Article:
WRAL WeatherCenter Blog

Heat's here, and a "Suspicious Swirl"

Posted June 1, 2011

NWS precipitation analysis map for the 24 hours ending 8 am on Saturday May 28, 2011.

High temperatures at the Raleigh-Durham airport reached our old record of 94 on Monday, then came up a little short of the record of 97 Tuesday afternoon (we reached 95 there, while Fayetteville, Elizabeth City and Lumberton all made it to 99, and Rocky Mount and Wilmington managed 97).  The upper ridge that helped boost the temperatures so far above normal should weaken and retreat a bit over the next couple of days, but appears likely to reorient itself in such a way as to drive temperature back up some over the weekend. The run of 90+ temperatures last week, together with our month-ending mid 90s, didn't result in a record-setting May by any means, but it did leave us with a May that ranked 9th warmest out of 67 so far at the Raleigh-Durham airport.

In the midst of the recent run of hot temperatures, we did have two rounds of substantial shower and thunderstorm activity, the one last Friday leading to flash flooding for some areas over the western half or so of the viewing area, and the next on Saturday shifting to the east and mainly affecting the coastal plain. You can see maps of the rainfall totals, based on a combinations of rain gauges and radar estimates, in the first two images above. While we remain below normal for rainfall in many areas for the year, we have had just enough across much of the area that we've stayed in "abnormally dry" rather than drought conditions, though some places south and west of the Triangle, and more recently over the coastal plain, have been in "moderate drought" in the estimation of the U.S. Drought monitor. The heat this week, and potentially into early next week, could potentially push more of the area back into a drought designation if rainfall is as sparse as models make it appear for the next week or so. The heat exacerbates the problem of course, as it dries out the ground, increases evaporation from reservoirs, and also tends to boost water usage rates.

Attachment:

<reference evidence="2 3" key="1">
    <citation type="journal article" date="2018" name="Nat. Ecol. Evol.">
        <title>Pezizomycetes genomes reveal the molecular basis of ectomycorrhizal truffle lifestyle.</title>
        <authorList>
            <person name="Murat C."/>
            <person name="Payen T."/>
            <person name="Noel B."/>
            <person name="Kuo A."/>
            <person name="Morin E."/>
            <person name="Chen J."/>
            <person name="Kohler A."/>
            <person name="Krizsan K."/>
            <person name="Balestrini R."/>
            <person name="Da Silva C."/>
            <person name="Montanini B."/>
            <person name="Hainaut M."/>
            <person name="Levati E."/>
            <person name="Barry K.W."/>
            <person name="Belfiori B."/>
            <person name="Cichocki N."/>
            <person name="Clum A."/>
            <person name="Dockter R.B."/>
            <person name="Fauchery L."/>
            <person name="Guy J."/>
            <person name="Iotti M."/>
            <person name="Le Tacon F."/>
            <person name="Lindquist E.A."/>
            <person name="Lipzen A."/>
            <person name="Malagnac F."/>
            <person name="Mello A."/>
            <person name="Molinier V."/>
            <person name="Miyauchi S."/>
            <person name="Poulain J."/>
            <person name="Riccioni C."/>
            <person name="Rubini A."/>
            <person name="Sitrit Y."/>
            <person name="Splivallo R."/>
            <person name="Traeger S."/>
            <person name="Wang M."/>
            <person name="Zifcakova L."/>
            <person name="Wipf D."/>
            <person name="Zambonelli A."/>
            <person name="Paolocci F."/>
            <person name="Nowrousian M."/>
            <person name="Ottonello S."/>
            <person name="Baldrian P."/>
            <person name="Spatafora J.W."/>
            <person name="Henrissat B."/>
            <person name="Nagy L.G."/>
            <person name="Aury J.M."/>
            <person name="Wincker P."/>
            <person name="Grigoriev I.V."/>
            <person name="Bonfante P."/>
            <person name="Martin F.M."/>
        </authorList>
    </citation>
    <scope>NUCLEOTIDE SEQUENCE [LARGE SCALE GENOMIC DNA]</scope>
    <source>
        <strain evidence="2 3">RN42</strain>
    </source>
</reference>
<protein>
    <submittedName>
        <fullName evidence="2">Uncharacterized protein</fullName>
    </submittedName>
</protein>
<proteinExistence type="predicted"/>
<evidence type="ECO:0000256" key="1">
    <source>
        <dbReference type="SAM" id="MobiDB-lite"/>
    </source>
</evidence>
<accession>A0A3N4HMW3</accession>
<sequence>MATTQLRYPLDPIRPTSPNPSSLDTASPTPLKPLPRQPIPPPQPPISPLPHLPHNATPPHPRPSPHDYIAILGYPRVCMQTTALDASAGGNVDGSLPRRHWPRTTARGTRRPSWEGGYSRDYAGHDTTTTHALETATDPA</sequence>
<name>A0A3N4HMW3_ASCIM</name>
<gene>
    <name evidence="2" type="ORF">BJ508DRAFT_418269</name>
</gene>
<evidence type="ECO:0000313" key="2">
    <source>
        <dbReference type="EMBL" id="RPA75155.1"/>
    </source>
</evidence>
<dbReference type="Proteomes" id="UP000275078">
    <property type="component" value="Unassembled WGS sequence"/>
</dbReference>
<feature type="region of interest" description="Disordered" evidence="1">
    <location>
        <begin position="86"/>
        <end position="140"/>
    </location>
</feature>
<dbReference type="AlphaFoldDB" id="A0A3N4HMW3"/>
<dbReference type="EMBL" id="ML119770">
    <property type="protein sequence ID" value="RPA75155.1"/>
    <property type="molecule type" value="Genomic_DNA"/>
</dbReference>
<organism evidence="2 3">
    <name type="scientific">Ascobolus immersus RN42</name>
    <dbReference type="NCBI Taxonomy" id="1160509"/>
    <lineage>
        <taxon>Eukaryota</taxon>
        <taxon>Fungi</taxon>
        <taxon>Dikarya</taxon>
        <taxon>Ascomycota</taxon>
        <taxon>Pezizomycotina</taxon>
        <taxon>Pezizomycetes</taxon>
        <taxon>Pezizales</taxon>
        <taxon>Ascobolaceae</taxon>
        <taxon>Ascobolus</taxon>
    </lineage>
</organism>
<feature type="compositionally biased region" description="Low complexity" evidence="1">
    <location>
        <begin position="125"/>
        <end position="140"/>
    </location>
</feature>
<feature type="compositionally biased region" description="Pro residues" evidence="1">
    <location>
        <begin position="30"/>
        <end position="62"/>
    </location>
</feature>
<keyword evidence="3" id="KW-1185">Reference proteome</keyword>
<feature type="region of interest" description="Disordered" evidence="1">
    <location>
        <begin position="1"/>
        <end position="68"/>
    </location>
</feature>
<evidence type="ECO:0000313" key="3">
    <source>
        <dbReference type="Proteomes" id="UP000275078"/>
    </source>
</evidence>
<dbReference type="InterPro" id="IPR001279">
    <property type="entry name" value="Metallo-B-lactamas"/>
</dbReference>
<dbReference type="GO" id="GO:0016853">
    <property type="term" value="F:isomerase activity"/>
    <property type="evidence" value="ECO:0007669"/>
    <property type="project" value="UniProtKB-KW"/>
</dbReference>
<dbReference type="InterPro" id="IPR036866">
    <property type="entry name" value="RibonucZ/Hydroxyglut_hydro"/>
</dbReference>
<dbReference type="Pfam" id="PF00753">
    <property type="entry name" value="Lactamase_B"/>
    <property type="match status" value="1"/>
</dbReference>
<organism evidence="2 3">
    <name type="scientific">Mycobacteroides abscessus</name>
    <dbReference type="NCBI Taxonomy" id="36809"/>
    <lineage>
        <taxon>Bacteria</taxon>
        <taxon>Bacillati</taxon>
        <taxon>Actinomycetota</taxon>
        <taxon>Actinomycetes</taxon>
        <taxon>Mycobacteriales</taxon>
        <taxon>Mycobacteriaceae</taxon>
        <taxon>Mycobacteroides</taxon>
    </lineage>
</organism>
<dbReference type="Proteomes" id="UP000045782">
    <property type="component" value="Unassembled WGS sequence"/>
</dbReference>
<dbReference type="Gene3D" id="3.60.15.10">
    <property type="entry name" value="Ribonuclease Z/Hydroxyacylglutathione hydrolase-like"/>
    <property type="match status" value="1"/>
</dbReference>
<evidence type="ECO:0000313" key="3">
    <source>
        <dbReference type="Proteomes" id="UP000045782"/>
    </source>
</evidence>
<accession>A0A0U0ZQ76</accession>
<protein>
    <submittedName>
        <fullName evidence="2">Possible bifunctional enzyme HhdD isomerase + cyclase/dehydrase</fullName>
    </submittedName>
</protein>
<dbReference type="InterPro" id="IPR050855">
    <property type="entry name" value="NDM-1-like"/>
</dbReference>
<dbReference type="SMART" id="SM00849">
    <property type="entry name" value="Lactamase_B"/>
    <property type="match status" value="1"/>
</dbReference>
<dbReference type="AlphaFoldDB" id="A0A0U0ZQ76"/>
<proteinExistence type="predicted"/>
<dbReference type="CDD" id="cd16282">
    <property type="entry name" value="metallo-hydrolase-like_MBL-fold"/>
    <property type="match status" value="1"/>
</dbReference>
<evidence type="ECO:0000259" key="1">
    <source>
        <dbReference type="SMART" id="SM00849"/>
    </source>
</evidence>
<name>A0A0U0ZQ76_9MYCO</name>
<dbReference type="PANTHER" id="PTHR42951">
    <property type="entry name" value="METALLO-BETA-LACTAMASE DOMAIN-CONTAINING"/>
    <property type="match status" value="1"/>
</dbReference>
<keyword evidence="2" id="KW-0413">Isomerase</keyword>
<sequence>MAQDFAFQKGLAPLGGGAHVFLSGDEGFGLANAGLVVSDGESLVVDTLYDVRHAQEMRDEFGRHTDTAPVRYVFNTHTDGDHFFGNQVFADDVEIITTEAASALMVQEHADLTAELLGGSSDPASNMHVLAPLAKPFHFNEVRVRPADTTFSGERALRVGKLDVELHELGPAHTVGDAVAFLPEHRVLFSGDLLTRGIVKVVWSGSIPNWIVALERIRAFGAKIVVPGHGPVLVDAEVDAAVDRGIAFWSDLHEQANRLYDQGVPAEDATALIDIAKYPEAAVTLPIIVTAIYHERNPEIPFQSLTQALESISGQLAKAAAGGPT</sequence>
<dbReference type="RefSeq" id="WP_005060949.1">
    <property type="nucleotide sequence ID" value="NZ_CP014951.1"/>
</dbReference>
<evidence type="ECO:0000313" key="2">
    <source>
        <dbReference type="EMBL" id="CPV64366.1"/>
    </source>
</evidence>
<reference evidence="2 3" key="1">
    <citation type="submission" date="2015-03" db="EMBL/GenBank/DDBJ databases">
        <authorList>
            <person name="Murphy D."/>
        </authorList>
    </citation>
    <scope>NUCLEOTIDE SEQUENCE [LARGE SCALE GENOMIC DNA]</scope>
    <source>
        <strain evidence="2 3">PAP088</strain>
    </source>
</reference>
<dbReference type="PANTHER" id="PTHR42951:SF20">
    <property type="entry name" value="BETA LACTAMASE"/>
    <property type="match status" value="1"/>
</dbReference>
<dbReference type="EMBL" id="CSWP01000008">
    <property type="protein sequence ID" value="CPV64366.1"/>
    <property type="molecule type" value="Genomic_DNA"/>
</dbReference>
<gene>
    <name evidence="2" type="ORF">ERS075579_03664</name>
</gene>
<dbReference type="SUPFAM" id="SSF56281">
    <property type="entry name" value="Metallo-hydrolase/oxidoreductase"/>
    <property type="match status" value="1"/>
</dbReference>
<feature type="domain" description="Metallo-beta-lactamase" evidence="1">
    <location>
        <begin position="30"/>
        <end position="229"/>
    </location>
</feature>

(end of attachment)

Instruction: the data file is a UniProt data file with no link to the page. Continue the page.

We may have at least a shot at a brief respite this Friday. It isn't a "lock" yet, but recent model projections indicate a stronger push of cooler and less humid air into the region Thursday night than was earlier anticipated, and if that holds up we could see highs in the mid to upper 80s, and better yet, dew points falling into the 50s, which means no difference in the temperature and the heat index! If this pans out, enjoy it, since temperature and humidity appears poised to climb again over the weekend.

One last tidbit - today is the start of hurricane season, and appropriately enough a disturbance that moved east across the northern U.S. as a cluster of thunderstorms and weak swirl of low pressure then turned to the right and has been moving south off the east coast. This morning, it developed a symmetric upper level outflow that looked characteristic of a transition to a more tropical nature (see the satellite photo in the third image). While it shouldn't affect our state, the National Hurricane Center is now rating it as having about a 30% chance of becoming a tropical cyclone, so it will be interesting to see if it becomes Tropical Depression One as it heads toward northern Florida and then into the Gulf of Mexico, or, while unlikely, manages to become Tropical Storm Arlene.


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